History of Diamonds
Cape Town - South Africa
Diamond necklace manufactured in Cape Town
Way back in 1867 an event which was described as an accident happened and would change the course of history in South Africa.
The accident was the discovery of the first diamond on South African soil.
Jacob's a Dutch farmer who lived on the northern outskirts of the Cape Colony had a friend named van Niekerk visit him one day.
While with the family, van Niekerk noticed that one of Jacob's children was playing with a stone that was brighter and heavier than other stones.
Thinking that the stone might be valuable he offered to buy it from Jacob's son the 15-year-old Erasmus Jacobs, but Jacob's wife would not sell the insignificant stone, instead she gave it to van Niekerk as a gift.
Van Niekerk passed it onto a man named O Reilly who thought that the stone might be a diamond.
To get confirmation he took the stone to Cape Town but no one could say for sure if it was one or not.
O'Reilly was not one to give up easily so he left Cape Town for Colesberg in the northern Cape Province where he showed the stone to a number of people non of whom were prepared to call the stone a diamond.
Eventually after being the laughing stock of his acquaintances he decided to send the stone to a Dr. Atherstone, of Grahamstown, who was known to be a geologist and a man of science.
After examining the stone he declared it to be a diamond weighing 21 carats.
The Governor of the Cape at that time, Sir P. Wodehouse, offered to purchase the diamond and it was sold to him for
Van Niekerk hearing that the stone he had got from Jacobs was a diamond immediately set about finding more.
Then in 1869 he heard that a black man had a large diamond so he went looking for him and when he found him purchased the stone, giving the man all his sheep and horses in payment.
Once van Niekerk had the diamond he visited local diamond merchants and traded the 83 carat stone for £11,200..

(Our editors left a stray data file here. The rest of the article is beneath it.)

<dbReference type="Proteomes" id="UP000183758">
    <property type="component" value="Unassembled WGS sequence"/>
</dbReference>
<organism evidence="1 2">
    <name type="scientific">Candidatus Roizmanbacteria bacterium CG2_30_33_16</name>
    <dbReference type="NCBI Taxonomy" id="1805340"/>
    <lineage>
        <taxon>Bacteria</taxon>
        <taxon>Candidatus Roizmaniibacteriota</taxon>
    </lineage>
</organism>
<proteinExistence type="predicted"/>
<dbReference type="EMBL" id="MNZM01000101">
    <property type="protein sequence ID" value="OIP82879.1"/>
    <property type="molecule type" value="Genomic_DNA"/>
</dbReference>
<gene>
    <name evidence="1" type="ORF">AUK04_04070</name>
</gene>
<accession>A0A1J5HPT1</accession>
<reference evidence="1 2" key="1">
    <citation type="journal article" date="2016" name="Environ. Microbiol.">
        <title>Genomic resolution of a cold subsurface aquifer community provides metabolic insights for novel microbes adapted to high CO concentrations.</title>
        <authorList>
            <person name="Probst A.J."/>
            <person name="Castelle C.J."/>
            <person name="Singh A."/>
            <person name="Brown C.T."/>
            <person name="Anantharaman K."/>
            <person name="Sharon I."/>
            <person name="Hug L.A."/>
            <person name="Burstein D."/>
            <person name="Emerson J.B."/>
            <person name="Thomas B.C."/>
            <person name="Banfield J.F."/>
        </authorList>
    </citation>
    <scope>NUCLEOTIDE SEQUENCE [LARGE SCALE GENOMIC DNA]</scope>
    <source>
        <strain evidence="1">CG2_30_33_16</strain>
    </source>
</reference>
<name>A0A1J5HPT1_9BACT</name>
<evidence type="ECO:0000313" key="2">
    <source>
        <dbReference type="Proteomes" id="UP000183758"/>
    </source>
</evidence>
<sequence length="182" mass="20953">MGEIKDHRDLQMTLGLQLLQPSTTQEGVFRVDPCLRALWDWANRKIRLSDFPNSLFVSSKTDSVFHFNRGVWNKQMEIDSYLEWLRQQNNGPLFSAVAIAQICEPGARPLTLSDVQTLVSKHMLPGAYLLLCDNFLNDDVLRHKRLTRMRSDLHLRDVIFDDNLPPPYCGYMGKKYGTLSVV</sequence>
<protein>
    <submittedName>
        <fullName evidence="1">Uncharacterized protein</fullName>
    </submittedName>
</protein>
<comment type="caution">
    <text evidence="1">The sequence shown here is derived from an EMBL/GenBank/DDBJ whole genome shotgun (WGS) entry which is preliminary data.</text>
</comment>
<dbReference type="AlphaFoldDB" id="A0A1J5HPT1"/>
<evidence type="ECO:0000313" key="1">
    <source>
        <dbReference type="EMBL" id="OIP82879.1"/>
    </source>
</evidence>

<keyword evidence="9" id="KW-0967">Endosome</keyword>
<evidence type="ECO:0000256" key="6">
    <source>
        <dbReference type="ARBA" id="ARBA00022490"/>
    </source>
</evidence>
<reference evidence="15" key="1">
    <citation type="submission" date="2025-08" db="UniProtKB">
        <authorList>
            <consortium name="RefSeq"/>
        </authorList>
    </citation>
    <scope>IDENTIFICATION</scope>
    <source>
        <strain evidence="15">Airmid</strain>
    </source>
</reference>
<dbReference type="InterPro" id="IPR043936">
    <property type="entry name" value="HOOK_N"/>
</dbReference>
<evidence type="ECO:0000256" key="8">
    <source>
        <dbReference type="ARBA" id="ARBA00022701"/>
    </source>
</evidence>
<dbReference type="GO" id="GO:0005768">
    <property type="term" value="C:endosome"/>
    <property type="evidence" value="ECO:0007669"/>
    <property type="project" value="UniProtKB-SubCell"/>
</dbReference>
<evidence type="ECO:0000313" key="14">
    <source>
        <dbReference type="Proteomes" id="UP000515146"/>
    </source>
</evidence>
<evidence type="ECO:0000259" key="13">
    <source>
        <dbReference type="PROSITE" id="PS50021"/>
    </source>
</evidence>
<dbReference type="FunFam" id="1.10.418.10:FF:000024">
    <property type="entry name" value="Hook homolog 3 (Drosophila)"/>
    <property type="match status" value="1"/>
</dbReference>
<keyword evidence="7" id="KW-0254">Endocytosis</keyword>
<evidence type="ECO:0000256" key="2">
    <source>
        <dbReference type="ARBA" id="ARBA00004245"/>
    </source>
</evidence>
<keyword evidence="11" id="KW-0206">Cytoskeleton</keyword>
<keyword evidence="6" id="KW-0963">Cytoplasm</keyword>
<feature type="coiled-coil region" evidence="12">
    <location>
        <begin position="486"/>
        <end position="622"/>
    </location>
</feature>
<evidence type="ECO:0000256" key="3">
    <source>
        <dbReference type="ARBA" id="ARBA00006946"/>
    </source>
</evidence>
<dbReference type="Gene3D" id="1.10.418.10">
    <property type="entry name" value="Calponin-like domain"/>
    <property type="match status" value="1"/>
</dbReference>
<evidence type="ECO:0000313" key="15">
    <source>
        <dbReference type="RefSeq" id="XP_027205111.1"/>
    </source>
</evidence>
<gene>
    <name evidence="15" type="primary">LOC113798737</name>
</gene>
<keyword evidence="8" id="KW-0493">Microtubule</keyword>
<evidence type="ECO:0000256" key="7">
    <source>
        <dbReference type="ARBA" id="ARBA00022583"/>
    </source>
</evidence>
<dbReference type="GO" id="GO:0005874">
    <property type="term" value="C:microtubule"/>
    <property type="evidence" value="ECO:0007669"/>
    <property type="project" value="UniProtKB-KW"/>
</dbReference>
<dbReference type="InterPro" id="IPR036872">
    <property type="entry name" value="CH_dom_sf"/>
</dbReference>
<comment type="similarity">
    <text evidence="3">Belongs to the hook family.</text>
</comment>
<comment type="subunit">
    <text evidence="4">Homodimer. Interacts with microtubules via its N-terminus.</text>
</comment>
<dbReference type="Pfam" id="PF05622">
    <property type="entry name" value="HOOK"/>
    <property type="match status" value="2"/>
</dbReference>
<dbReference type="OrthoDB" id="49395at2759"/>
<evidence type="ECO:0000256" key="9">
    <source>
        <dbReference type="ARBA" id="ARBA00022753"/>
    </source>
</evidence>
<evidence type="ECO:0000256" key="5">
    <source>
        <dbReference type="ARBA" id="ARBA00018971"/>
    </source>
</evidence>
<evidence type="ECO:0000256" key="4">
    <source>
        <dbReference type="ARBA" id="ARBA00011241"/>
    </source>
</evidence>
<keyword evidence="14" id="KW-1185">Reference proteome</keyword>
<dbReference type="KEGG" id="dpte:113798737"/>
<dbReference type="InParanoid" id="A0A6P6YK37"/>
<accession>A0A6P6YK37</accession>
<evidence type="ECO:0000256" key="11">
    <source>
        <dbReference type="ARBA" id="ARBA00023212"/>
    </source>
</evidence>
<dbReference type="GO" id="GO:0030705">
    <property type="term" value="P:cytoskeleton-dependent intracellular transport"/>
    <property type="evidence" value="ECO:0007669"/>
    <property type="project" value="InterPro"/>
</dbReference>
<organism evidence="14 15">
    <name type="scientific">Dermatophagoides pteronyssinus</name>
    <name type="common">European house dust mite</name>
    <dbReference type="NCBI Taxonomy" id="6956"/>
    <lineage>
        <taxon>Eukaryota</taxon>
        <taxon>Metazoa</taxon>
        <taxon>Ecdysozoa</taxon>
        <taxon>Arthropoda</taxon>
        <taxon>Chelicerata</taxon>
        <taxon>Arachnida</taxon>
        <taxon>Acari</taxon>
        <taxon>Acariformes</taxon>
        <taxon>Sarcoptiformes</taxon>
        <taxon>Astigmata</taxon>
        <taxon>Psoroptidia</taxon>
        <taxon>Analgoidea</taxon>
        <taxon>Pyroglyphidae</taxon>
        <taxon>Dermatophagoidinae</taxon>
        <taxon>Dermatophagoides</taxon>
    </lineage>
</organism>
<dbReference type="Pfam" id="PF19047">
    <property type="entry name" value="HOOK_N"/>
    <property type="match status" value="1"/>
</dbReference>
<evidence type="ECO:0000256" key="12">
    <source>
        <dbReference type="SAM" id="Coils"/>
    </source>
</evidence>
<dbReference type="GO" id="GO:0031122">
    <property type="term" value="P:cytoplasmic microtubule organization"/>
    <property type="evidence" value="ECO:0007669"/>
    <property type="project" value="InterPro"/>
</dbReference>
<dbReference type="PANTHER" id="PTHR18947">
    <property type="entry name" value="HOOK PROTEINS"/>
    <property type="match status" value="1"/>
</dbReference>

This diamond became known as the “Star of Africa.”
The discovery of diamonds in the Cape Colony slowly filtered out to the rest of the world but it was not until 1870 that anybody actually believed that a new diamond field had been discovered.
Up till this time the main diamond producing countries were India and Brazil.
The first diamonds discovered in South Africa were found along the banks of the Orange River.
Shortly afterwards people started finding diamonds away from the rivers firstly at the Du Toit's Pan and then at Bultfontein.
In September 1872, the territory of Griqualand West became a British Colony, and when diamonds were discovered at the Colesberg Koppie the “New Rush” began.
Soon there was an influx of people to the area and the Kimberley mine was started.
Prospectors received a 31-foot-square claim where they could dig for diamonds.
Soon the area being mined was twelve acres in extent with diamond claims covering nine acres.
Diamond jewellery manufactured in Cape Town
In this area there were three to four thousand people working as they dug down into the earth.
Being an open pit mine it was remarkable to look down into the mine and see all the people working in it and not being controlled by a dirctor of operations.
The Colesberg Koppie soon disappeared and became a large bowl 230 feet deep and, nearly circular with a diameter of about 300 yards.
The mine soon became the centre of the growing town of Kimberley.
The discovery of diamonds in Kimberley caught the attention of Cecil John Rhodes and his brother who moved to the diamond fields hoping to make their fortune.
Rhodes who was an astute businessman soon found his niche in buying up claims of struggling miners who could no longer afford to keep their mines and in so doing made himself a fortune.
He had a rival in Barney Barnato and as things became tougher for Rhodes he insisted that he and Barnato should merge their interests to better control the Kimberley mine.
In 1888 Barnato agreed and the de Beers Consolidated Mines Ltd were born.
Rhodes now had the diamond industry at his mercy and by 1889 had broken the back of competing companies and was in firm control of diamond mining in South Africa.
Unfortunately for Rhodes the discovery of diamonds in Namibia and in Pretoria broke his hold over the diamond industry.
His chief rival Ernest Oppenheimer a german immigrant founded the company Consolidated Diamond Mines in 1919 and soon became the leader in the diamond mining industry.
In 1929 Oppenheimer became president of the de Beers group and merged the two companies in a cartel Rhodes having died in 1902.
Today the diamond industry in South Africa is still controlled by the Anglo American Company and the Oppenheimers still play a major role in the diamond industry exporting diamonds to all parts of the world.
For those who are interested in the old diamond mine, the “Kimberley Big Hole” as it is known today has become a tourist attraction.
One can peer over the edge and marvel at how three thousand men managed to dig such a large hole by hand.
Although uncut diamonds and the diamond fields are strictly controlled the sale of cut diamonds is allowed.
Diamond merchants and jewellers can be found in all the large cities of South Africa and visitors have a large selection of diamonds to choose from.
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